The challenge is responding to global ecological degradation and its consequences.
1. Nothing is more compelling given the rapidity of climate change and its already visible effects – with more, and worse, to come! All evidence suggests, further, that the range of anticipated effects (e.g. health, geographic displacement, capacity to earn a livelihood) will be felt most strongly and with greatest impact on the world’s most vulnerable populations.
2. Read any of Bill McKibben’s work. Much could/can be done, but is not – whether due to the persistence of denial or to corporate domination of political decision-making (almost certainly both).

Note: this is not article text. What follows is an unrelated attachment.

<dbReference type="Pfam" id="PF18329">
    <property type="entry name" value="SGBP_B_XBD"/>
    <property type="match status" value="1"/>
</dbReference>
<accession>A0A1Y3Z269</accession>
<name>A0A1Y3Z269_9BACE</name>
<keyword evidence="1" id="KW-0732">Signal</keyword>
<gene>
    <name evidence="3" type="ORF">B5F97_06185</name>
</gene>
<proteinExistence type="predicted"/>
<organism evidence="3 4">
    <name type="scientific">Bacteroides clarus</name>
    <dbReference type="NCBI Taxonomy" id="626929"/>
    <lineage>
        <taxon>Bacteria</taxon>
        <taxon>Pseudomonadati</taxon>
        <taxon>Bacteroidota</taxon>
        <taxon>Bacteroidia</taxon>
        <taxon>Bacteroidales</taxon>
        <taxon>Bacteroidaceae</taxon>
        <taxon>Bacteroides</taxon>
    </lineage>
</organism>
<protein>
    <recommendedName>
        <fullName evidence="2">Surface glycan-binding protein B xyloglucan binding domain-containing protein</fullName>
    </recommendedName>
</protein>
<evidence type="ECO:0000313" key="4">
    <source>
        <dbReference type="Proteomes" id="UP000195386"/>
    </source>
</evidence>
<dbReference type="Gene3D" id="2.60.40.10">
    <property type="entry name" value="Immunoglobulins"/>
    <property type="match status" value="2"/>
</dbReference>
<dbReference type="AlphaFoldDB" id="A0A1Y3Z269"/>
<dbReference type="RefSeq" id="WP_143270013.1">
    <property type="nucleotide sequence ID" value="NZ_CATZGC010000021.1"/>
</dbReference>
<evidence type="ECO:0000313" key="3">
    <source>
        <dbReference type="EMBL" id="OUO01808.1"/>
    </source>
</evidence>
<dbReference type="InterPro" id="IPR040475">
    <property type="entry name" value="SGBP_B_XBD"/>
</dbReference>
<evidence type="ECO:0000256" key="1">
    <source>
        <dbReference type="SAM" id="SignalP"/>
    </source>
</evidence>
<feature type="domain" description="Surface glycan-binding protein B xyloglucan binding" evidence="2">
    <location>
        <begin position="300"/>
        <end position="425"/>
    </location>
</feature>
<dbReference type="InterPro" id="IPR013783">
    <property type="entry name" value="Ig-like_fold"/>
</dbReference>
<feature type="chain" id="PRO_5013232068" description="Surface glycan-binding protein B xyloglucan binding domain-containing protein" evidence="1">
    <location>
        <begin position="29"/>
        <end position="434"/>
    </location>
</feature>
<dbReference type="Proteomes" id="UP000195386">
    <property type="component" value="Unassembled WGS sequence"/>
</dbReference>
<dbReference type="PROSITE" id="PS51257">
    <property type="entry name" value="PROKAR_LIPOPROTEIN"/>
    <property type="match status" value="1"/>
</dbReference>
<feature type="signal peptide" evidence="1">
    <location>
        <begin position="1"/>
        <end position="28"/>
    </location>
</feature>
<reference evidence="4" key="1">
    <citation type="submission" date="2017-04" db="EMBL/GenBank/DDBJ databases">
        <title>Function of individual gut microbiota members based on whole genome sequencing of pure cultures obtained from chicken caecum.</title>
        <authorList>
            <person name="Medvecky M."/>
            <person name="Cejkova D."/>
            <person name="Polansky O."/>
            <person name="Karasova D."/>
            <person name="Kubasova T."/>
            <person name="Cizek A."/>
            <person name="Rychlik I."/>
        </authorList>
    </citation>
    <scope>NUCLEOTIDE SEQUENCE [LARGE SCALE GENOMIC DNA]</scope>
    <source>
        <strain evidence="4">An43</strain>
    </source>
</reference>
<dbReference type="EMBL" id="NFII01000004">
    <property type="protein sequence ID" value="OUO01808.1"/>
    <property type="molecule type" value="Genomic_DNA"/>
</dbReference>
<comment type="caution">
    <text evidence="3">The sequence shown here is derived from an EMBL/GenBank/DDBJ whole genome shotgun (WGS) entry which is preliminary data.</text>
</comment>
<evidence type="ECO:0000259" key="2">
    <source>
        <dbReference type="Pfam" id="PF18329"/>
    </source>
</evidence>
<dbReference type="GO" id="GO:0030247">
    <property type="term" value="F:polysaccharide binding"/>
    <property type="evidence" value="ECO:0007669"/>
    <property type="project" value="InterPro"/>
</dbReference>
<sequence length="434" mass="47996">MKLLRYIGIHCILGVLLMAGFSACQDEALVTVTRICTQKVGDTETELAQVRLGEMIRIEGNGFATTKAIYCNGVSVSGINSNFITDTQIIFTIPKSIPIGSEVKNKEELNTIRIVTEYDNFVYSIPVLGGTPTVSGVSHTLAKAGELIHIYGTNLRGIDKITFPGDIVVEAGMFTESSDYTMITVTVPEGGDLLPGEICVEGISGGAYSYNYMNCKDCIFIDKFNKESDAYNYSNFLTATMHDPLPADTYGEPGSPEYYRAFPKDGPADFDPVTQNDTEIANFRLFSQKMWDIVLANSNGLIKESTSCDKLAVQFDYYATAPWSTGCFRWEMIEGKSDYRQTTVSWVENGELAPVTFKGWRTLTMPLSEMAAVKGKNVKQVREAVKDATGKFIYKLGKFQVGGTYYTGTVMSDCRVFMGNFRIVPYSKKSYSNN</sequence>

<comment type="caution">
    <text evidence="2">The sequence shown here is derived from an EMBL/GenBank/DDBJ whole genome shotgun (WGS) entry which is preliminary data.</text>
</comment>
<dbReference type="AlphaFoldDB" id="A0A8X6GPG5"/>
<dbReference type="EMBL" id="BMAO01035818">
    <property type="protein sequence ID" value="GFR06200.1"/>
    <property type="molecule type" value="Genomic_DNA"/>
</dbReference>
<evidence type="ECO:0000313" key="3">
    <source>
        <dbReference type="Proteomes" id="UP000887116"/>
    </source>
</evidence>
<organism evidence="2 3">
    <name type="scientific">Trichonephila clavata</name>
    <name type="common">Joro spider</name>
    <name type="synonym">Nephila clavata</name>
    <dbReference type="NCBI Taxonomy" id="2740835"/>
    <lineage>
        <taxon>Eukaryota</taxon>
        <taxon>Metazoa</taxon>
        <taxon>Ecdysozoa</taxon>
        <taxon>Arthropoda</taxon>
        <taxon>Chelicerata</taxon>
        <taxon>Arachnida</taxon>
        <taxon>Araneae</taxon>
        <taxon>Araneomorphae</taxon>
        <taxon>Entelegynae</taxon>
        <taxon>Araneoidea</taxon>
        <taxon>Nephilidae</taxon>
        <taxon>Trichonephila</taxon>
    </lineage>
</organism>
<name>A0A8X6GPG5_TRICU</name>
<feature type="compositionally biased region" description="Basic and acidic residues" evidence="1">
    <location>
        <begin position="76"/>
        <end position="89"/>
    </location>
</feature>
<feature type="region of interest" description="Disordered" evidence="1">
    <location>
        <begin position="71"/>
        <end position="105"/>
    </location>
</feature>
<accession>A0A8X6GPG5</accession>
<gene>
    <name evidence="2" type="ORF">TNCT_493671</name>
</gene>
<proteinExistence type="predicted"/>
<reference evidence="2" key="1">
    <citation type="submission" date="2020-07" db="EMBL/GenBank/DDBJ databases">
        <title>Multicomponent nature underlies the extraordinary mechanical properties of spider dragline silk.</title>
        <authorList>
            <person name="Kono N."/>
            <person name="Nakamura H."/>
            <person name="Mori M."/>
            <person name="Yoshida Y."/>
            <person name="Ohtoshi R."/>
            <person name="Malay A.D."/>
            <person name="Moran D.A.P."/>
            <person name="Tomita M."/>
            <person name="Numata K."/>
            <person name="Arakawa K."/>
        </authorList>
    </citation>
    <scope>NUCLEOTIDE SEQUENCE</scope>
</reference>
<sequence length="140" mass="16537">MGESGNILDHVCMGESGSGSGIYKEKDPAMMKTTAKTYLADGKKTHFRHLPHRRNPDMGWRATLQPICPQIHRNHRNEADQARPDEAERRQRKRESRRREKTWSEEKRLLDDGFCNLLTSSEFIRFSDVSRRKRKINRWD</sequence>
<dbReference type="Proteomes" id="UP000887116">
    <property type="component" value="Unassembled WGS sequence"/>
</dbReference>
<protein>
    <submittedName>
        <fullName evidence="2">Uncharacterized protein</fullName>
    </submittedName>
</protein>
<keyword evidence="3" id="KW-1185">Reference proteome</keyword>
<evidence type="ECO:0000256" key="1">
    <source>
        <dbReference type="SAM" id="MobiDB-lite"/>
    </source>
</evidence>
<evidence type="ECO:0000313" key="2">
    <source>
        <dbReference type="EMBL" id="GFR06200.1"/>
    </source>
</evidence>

3. Progress surely “can be made in a decade.” Indeed, the urgency is such that meaningful and measurable progress “must” be made, or we’re likely a doomed civilization, on the precipice of a descent into barbarism.
4. The challenge is already generating such collaboration – though it appears social work/social welfare is late to the party. Time to jump in with both feet (and all other physical and mental parts) without delay.
5. Yes – at least if “innovation” includes recovering a commitment to courageous activism on behalf of the marginalized, vulnerable and oppressed, first of all, and, more generally, social work’s humanistic and democratic traditions.